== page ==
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Iron Man 2

Dir. Jon Favreau

Rating: 4.0/ 5.0

Paramount Pictures

124 Minutes

When Jon Favreau was first announced as the director of the Iron Man franchise, the collective response was a humorless balk… until the finished product rolled off the assembly line. Having both audiences and critics in his pocket, Favreau set out to create a sequel that would surpass the previous model and has done so in spades.

The film finds the world dealing with the fallout of the previous installment: Tony Stark (Robert Downey, Jr.) has admitted he is Iron Man, and he is now the world’s most famous man. He is facing turmoil on all sides- the US Military is demanding he surrender his technology, his health is failing him and his business is under attack by a vicious and jealous rival. To add insult to injury, his best friend, Jim Rhodes (Don Cheadle, taking over for Terrence Howard), believes he is acting irresponsibly, and Pepper Potts (Gwyneth Paltrow), his usual rock, is swamped dealing with the responsibility of running the day-to-day at Stark Industries.

Iron Man 2 is like a Robert Altman directed superhero film- it features witty, cacophonous conversations, especially in scenes involving Stark and Justin Hammer (the effervescent Sam Rockwell, who comes close to stealing the show with the best name in the history of fiction.) Hammer is an inferior, bitter Stark knock-off, clearly picking up Stark’s sloppy seconds, from dating his ex to upgrading a stolen Iron Man prototype; it is clear he cannot measure up to the man. He teams with the crazed Ivan Vanko (Mickey Rourke), the son of Howard Stark’s former business partner. Ivan blamed Stark for having his father deported, and has sworn revenge on the Stark lineage.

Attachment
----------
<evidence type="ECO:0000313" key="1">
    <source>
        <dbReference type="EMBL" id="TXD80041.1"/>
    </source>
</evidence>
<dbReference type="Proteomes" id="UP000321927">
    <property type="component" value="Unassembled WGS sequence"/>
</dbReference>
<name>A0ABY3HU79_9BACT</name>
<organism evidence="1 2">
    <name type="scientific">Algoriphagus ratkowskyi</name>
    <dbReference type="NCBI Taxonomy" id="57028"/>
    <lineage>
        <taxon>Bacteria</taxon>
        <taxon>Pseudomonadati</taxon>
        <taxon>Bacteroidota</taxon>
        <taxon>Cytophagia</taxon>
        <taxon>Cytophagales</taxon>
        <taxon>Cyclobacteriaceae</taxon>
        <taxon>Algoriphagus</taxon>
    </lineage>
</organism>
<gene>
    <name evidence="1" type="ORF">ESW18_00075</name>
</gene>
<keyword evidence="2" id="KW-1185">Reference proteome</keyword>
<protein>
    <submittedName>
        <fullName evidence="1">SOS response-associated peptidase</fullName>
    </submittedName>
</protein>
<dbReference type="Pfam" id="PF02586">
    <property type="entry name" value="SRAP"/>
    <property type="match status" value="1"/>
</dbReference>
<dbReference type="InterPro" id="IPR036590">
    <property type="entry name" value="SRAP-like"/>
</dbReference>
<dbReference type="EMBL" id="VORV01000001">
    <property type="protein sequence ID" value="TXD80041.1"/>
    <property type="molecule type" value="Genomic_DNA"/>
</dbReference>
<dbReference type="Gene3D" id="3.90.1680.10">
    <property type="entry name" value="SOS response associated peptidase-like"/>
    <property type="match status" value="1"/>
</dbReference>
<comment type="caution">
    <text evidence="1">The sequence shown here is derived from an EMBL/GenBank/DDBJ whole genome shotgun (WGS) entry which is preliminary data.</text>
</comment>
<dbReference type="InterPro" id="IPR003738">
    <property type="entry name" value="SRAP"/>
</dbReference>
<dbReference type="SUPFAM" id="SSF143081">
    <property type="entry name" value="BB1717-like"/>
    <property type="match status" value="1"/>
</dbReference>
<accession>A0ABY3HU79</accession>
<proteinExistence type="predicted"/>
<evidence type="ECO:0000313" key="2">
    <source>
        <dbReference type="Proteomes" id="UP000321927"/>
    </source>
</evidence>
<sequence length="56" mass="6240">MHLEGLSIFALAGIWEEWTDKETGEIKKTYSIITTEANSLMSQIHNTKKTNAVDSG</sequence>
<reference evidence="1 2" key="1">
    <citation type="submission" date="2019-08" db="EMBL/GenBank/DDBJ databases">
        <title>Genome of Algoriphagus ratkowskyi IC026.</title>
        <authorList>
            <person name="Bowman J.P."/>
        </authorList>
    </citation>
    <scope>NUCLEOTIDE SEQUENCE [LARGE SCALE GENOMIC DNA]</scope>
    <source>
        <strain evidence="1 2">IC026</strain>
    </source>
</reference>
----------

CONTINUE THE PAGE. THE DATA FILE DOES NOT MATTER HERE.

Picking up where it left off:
Legacy is a large portion of the movie’s theme- Stark is concerned with what the future holds, Hammer wants to eclipse his rival and Vanko wants to avenge his family’s besmirched name. A brilliant scene in which Stark connects with his father through old film reels creates a genuine moment of tenderness and establishes some important backstory without resorting to cheesy flashbacks. Even the fights feel sloppy and brutal- like real people would react in situations of violence.

The film also does carry a heavy dose of cynicism, as Stark’s world is collapsing around him. Senator Stern (the ever-smug Garry Shandling) is a wonderful addition to the cast. What could have been a throwaway cameo role is instead filled out to be another prime antagonist. Acting as a representative of the military, Stern also represents in some ways Stark’s own father, challenging his notions of legacy and quick to reprimand Tony. As an active officer, even Rhodes is swallowed into this nemesis, putting Tony into a darker place than ever.

A summer-movie called Iron Man 2 can’t only rely on character development, and thankfully it doesn’t. There is plenty of robot killing, punch-smashing and explosions to satiate. The difference between those tropes in this film and something hollow like Terminator Salvation is the attention that’s paid to the other parts in the sum. The film ups the ante from Iron Man, featuring tons more action and SFX shots, whose sparse usage in the first film was denigrated. Whiplash/Vanko’s attack on Stark is a delightful and tense orgy of slow-mo violence, and the final action set piece is one of the most quick, slick and exciting in recent memory. As Stark and Rhodes battle a series of drones among a crowd of innocents, the fight spills into the air, around the expo and into a remote valley without missing a beat. It’s an exercise in metered escalation, and a breathtaking capstone to a movie that starts at off redlining and doesn’t look back. Iron Man 2 is leaps and bounds more intense, action-oriented, and character driven than the original- it’s one hell of an upgrade.

by Rafael Gaitan
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